Please feel free to ask if you are ever unsure about what constitutes plagiarism or if you need any help in synthesizing, quoting, and/or citing a source. For more information on plagiarism, visit the USM library website’s section on plagiarism: http://www.lib.usm.edu/legacy/plag/whatisplag.php. The library website also offers a Plagiarism Tutorial: http://www.lib.usm.edu/legacy/plag/plagiarismtutorial.php

Academic Dishonesty

Academic dishonesty can take the form of plagiarism and/or cheating, neither of which will be tolerated. The following is from the USM Undergraduate Bulletin: “When cheating is discovered, the faculty member may give the student an F on the work involved or in the course. If further disciplinary action is deemed appropriate, the student should be reported to the Dean of Students. In addition to being a violation of academic honesty, cheating violates the Code of Student Conduct and may be grounds for probation, suspension, and/or expulsion. Students on disciplinary suspension may not enroll in any courses offered by The University of Southern Mississippi.” 

Students with Disabilities

This course follows all university regulations for students with disabilities. If a student has a disability that qualifies under the American with Disabilities Act (ADA) and requires accommodations, he/she should contact the Office for Disability Accommodations (ODA) for information on appropriate policies and procedures. Disabilities covered by ADA may include learning, psychiatric, physical disabilities, or chronic health disorders. Students can contact ODA if they are not certain whether a medical condition/disability qualifies.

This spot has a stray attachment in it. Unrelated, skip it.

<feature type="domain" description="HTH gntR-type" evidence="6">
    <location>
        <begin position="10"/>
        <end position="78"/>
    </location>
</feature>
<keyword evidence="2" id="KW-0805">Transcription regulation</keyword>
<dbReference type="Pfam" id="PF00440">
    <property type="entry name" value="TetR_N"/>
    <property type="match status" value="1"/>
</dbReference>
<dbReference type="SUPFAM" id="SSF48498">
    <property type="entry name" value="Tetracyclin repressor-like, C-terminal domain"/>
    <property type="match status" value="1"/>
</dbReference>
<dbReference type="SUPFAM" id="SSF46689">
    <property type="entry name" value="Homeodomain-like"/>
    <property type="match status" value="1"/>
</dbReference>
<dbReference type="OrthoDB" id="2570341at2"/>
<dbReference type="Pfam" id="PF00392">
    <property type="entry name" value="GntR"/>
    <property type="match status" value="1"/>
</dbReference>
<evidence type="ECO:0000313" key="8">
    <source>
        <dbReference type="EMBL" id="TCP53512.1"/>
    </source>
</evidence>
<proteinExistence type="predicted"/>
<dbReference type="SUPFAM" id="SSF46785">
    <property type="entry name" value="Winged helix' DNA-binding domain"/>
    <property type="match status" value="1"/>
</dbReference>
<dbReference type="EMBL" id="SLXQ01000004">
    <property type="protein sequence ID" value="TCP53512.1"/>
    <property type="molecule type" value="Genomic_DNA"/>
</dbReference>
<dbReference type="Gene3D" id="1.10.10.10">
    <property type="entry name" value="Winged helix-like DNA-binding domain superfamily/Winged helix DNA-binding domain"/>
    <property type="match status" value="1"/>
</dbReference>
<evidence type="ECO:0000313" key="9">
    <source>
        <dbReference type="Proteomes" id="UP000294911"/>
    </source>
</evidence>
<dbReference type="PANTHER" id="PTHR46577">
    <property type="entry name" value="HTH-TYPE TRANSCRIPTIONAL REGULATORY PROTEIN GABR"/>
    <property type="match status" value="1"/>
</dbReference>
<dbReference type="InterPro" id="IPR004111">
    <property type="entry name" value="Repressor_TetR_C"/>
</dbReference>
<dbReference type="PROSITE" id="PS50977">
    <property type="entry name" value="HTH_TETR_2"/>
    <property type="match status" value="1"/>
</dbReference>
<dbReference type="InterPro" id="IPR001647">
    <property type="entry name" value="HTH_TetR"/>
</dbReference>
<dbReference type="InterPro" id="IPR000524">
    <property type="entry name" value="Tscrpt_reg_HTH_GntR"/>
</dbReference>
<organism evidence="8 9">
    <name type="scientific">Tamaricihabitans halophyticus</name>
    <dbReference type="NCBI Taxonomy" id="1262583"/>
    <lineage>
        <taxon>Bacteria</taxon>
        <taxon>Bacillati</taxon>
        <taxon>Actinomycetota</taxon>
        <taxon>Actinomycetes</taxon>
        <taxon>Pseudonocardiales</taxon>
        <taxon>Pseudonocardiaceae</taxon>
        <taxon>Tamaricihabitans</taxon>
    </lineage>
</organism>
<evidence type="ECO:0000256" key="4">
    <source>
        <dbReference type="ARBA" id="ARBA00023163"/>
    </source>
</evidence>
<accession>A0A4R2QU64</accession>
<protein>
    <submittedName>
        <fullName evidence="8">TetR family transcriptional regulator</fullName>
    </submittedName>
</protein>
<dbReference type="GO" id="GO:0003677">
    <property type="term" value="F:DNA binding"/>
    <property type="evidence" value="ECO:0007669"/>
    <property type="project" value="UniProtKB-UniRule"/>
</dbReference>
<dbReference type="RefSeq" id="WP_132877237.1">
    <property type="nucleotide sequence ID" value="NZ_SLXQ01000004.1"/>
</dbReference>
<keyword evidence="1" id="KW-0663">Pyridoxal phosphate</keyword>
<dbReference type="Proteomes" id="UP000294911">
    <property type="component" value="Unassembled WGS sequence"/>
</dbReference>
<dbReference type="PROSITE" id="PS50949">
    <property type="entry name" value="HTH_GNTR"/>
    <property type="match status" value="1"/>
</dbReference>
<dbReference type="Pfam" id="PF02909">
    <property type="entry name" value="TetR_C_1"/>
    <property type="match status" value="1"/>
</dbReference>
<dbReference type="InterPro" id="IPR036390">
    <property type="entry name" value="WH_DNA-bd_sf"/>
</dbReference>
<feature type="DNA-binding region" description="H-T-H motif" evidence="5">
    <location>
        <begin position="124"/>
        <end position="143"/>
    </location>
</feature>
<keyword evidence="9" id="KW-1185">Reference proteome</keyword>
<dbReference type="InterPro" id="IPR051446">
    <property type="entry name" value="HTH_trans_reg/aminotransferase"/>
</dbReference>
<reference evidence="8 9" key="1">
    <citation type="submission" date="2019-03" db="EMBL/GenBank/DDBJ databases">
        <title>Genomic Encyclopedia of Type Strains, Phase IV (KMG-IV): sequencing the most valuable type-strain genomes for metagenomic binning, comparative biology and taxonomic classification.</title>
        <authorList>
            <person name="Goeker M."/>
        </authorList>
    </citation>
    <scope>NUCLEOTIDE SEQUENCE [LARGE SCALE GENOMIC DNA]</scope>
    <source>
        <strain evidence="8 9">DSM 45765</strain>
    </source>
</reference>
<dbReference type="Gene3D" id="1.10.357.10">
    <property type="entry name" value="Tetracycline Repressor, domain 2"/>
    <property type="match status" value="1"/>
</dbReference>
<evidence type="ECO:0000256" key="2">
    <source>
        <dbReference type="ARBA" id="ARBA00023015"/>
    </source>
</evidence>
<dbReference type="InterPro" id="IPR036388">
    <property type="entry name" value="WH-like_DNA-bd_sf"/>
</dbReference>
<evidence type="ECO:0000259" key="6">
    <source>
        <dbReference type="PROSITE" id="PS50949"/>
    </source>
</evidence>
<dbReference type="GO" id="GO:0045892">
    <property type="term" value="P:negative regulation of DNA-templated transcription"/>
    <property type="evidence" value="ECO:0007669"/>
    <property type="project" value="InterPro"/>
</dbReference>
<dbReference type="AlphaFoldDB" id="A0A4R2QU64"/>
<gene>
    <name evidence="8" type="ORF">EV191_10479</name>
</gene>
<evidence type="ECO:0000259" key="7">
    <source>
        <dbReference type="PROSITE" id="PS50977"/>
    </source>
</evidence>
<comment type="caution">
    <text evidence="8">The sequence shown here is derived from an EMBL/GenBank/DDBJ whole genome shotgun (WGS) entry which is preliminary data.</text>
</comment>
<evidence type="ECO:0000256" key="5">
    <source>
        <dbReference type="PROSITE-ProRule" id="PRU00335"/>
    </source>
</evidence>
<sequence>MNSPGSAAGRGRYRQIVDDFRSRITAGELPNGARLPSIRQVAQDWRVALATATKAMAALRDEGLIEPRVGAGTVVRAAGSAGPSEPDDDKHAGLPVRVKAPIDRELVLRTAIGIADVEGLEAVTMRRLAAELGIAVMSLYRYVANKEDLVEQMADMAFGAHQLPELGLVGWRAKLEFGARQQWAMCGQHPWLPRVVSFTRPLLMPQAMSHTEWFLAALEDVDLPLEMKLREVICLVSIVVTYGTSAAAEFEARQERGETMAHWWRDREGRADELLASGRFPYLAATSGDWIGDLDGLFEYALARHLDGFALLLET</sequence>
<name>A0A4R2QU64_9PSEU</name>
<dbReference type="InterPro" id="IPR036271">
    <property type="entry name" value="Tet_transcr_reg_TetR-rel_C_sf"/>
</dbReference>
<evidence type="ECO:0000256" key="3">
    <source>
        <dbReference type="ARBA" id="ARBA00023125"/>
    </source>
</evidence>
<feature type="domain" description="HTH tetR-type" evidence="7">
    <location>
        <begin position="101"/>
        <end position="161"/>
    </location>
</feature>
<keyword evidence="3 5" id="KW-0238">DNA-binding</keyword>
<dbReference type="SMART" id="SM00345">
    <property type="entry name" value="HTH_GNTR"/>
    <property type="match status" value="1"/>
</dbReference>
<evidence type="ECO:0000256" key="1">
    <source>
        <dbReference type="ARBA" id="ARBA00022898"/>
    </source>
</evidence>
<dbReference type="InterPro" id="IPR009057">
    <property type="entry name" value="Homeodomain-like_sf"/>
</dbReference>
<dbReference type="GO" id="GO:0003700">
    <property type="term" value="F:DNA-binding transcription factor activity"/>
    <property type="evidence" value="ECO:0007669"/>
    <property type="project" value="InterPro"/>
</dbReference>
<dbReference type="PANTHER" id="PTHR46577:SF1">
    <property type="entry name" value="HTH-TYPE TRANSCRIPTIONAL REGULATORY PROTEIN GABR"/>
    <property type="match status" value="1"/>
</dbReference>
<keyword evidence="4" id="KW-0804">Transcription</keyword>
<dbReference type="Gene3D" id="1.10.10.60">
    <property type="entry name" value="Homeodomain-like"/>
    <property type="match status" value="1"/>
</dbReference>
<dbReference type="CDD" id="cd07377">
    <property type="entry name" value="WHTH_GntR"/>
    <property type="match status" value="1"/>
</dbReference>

Address:  The University of Southern Mississippi / Office for Disability Accommodations / 118 College Drive # 8586 / Hattiesburg, MS   39406-0001

Telephone: (601) 266-5024 or (228) 214-3232

Fax: (601) 266-6035

Individuals with hearing impairments can contact ODA using the Mississippi Relay Service at 1-800-582-2233 (TTY) or email Suzy Hebert at Suzanne.Hebert@usm.edu.

Mental Wellbeing Statement

USM recognizes that students sometimes experience challenges that make learning difficult.  If you find that life stressors such as academic workload, anxiety, depression, relationship problems, difficulty concentrating, alcohol/drug problems, or other stressful experiences are interfering with your academic or personal success, consider contacting Student Counseling Services on campus at 601-266-4829. More information is also available at https://www.usm.edu/student-counseling-services.  All students are eligible for free, confidential individual or group counseling services. In the event of emergency, please call 911 or contact the counselor on call at 601-606-HELP (4357).

Syllabus Changes

All parts of the syllabus and the course, including the schedule, are subject to change to meet the needs of students in the course. Please consult the course website for the most up-to-date information.

Submitting Work Electronically

All blog posts should be properly formatted and posted by the appropriate due date listed on the syllabus. If the posts are not properly formatted, points will be deducted. I expect you to take care in both the form and content of your work throughout the semester, paying attention to matters of design and formatting as much as content.